This country with proud and formidable Viking traditions was Christianized around the year 1000, especially during the reign of the “Missionary Kings”, including Olaf Tryggvason. Norway embraced Luheranism in the 17th century, but stayed since 1430 united in a sort of dual monarchy with Denmark. In fact Denmark became more omnipotent and the Kingdom of Norway lost its independence in fact in 1536, being integrated in “Greater Denmark”. It was only at the beginning of the 19th century, thanks to the Napoleonic wars that the situation began to change. A Danish-Swedish confrontation led in 1814 to the cession of Norway to the Swedish Kingdom, and the creation of a National navy as well. However, the reluctance of the population, fueled by Prince Christian Frederick, resulted in the constitution of an assembly at Eidsvoll. Norway became independent and the Prince became King of a parliamentary monarchy.
Sweden failed in its diplomatic attempts and launched a victorious offensive. As a result of the Moss agreements, Norway retained its autonomy but was attached to Sweden in an new Union which lasted until 1905.
The Kingdom’s economic situation was not brilliant though, aggravated by a conflict between the Norwegian Parliament (The Storting) and the Swedish Royalty which had authority over Norway. It was not until the very end of the nineteenth century that the people could begin to think of leaving the forced union with Sweden: On June 7, 1905, following the resignation of the government, the parliament took the decision of an unilateral move of Norway out of the union that was dissolved. King Hakon VII ascended the throne, and the situation in Sweden began to slowly improve economically. But the country was still poor and suffered mass emigration towards America.
The Norwegian Navy
In 1905 the union between the Norwegian and Swedish kroner was coming to an end, and Norway had only a modest fleet of coastguard and torpedo boats. The weakness of the industrial means of the country forced the government to order its largest units in England, contrary to the Swedes. This fleet was limited to a monitor and 4 coastal battleships, 4 gunboats, a destroyer and 12 torpedo boats. The total strength was 1000 active men reinforced per 1000 conscripts. It was planned to build additional units before 1914: 3 destroyers, 3 torpedo boats, 4 submersibles, and two other coastal battleships were planned.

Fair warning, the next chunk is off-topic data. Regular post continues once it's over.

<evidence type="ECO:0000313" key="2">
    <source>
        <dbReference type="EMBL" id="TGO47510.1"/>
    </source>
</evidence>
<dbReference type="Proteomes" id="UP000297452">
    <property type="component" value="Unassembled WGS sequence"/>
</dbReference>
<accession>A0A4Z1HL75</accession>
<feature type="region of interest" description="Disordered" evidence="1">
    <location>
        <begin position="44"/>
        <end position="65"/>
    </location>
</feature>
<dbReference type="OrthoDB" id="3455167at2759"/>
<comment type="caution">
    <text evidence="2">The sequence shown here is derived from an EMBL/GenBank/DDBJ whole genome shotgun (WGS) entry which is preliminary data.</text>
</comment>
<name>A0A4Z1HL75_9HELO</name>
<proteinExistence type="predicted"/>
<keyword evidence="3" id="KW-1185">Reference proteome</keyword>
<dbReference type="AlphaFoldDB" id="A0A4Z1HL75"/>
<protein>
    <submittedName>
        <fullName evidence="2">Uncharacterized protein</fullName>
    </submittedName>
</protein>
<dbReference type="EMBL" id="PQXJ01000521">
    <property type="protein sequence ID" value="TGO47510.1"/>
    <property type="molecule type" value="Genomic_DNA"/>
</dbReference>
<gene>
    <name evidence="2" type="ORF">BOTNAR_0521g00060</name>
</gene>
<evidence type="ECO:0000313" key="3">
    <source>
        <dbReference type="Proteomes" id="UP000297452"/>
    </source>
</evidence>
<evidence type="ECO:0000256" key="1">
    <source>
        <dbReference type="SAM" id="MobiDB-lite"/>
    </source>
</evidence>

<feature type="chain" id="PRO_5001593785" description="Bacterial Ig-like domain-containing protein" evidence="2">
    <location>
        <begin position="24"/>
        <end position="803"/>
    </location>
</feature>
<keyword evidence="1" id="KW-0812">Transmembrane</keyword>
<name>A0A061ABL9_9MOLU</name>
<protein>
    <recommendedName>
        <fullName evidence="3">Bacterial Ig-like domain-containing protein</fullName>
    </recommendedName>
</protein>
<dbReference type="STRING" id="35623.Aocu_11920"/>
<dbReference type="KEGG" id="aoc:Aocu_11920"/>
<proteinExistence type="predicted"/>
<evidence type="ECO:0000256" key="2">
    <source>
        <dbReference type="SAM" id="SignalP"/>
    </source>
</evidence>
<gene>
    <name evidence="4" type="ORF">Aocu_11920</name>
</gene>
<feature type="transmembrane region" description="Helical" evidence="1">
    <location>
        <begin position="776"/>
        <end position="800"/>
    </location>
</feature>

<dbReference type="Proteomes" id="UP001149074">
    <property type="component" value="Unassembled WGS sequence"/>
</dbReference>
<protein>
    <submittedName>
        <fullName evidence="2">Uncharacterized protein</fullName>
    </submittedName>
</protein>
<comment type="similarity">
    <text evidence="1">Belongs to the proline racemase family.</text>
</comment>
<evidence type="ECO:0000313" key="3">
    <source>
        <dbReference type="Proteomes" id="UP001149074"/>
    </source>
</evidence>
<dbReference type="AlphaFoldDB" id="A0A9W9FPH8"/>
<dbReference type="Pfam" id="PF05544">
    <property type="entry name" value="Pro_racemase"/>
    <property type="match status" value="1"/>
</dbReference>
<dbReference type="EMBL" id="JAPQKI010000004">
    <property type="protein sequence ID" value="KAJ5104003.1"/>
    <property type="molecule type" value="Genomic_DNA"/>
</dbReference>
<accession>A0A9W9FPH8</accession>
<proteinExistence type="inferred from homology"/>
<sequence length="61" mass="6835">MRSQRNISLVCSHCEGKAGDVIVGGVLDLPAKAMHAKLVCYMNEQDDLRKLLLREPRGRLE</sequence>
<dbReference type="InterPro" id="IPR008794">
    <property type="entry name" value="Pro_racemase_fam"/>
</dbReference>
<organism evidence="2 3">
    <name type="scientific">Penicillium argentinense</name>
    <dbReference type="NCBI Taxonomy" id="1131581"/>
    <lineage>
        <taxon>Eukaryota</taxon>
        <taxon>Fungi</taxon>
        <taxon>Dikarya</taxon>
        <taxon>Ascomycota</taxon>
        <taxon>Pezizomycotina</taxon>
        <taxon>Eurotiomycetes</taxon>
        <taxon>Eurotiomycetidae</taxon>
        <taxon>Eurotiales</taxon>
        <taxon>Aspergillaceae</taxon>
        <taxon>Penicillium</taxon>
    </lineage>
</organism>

Coastal Battleship HNoMS Norge
Neutral during the war, Norway did not suffer so little was its commercial traffic. Only his iron, also interested English and German, and was the point of attention of his big neighbors. The navy carried out mainly missions of mines dredging and coastal surveillance. However, Norwegian neutrality leaned rather on the side of the allies. In 1916, for example, she intercepted a German diplomatic bag infected with germs intended to contaminate the pockets of plasma intended for the wounded English. It was also proposed in 1918 to involve Norway in stalking the U-Bootes by equipping it with the latest English acoustic equipment, but the proposal had no follow-up. Norway did not take part in the battles of the Great War, its fleet carrying out surveillance missions and remaining alert. Here is what it contained:
4 Coastal Battleships: 2 class Norge (1900), 2 class Haarfarge (1897). Expected (ordered in 1913: 2 class Nidaros, they were requisitioned by the RN in August 1914 and integrated as HMS Gorgon and Glatton).
2 Cruisers: Frithjof (1895), Viking (1891). These two low-tonnage ships were rebuilt and rearmed in 1904-08. Frithjof served as a training ship.
4 Destroyers: Recent: 3 class Draug (1908-13), Valkyrjen (1896).
40 Torpedo Boats:
First class: 3 class Teist (1906), 10 class Hval (1896-1901).
Second class: 5 class Ravn (1903), 4 class Hvas (1900), 8 class Varg (1894), 3 class Snar (1888), 4 class Of (1882).
Third class: Rap (1872), Ulven (1878), Myg (1899).
4 Submersibles: Köbben (1909), 3 class A2 (1913). Built in Germany.
11 Miscellaneous: Gunboats Aeger (1893), Ellida (1880), 2 Gor class (1884), 5 Vale class (1874), 2 class Rjukan (1860).
Armored Coast Guard 4 – Cruisers 2 – Destroyers 1 – Raiders 40 – Submersibles 4 – Miscellaneous 11
The Norwegian Navy during the First World War:
Some units were built during the war: Three torpedo class Trygg, completed in 1919-21; the Orkla gunboat (1917), the Fröya mine anchor (1916), and the two other Glommen class (1917).